WASHINGTON (AP) — When it comes to baby names, blending in is out, and standing out is in.
Noah and Sophia top the Social Security Administration's list of most popular American baby names for 2013, but they don't begin to approach the popularity of past generation favorites like John and Mary.
Noah sailed past Jacob to claim the top spot for boys, ending Jacob's 14-year reign. Sophia was No. 1 for the third straight year in the list released Friday.
Noah was followed by Liam, Jacob, Mason and William. Sophia was followed by Emma, Olivia, Isabella and Ava.
But none of these names is nearly as popular as the top names were a generation ago. Why? Because more and more parents are looking to give their children names that will set them apart, instead of worrying about whether they will fit in.
"Names have more widely become seen as a personal brand, a statement of individual style and personality, and so people are looking for a name that's different from what other people have," said Pamela Redmond Satran, co-founder of Nameberry.com. "In the 1950s, everybody was looking to blend in."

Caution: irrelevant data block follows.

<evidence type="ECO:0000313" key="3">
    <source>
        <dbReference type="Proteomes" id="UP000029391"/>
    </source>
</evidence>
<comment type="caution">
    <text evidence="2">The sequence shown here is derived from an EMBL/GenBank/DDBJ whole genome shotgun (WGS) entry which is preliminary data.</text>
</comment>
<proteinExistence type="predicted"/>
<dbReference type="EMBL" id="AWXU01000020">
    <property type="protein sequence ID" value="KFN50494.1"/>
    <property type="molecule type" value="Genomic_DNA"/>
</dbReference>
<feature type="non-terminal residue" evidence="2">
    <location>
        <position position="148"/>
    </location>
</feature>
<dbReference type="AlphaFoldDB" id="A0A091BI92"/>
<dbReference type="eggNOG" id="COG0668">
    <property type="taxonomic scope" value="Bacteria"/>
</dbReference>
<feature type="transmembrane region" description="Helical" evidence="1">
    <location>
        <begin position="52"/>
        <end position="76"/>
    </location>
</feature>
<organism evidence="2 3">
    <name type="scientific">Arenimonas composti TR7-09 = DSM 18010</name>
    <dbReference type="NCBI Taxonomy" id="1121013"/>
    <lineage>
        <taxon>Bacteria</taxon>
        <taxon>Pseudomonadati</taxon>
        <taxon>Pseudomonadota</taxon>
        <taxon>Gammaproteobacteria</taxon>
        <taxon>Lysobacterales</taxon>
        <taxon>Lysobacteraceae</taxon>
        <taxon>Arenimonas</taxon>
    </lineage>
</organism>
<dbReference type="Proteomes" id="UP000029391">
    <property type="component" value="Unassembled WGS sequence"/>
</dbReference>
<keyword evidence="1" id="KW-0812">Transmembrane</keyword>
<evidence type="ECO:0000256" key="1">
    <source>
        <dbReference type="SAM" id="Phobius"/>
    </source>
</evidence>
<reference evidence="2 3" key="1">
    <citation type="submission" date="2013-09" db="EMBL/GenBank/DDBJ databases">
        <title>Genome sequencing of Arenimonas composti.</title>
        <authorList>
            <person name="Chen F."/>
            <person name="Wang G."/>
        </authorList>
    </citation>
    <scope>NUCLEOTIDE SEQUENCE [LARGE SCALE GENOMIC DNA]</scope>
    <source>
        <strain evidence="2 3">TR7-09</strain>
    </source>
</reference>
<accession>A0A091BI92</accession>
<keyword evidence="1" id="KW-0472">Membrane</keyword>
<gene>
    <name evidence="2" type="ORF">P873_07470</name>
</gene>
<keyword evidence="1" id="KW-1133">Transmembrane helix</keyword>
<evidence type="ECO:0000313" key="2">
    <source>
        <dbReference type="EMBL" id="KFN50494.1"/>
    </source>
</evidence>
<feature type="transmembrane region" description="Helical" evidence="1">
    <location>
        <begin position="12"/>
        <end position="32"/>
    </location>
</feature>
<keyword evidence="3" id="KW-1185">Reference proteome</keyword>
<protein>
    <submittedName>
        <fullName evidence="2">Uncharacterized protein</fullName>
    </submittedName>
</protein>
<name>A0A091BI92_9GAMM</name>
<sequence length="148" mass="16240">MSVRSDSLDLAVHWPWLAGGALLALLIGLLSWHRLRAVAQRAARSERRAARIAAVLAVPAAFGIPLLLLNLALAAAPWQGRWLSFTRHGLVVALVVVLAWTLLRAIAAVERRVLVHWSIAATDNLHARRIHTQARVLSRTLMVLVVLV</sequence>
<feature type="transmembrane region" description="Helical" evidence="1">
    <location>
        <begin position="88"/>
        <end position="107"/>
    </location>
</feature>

Last year, a little more than 18,000 newborns were named Noah. Twenty years ago, almost 50,000 newborns were named Michael, the top name that year. In 1950, when James was No. 1, there were more than 86,000 newborns with that name.
It's the same story for the girls.
About 21,000 newborns were named Sophia last year. Twenty years ago, 35,000 babies were named Jessica. In 1950, more than 80,000 were named Linda, the top name for girls that year.
"In the past, most parents were picking from a pretty well-defined set of names," said Laura Wattenberg, creator of Babynamewizard.com. "Literally for hundreds of years, the English royal names dominated. You had John and Mary and James and Elizabeth."
"Today," she said, "we get names everywhere."
Jacob first rose to No. 1 in 1999. In the 45 years before that, Michael was king for all but one.
There has been more variety among the girls. Mary dominated the first half of the 20th century. But in the past two decades, Emily, Emma, Isabella and Jessica have all spent time at the top.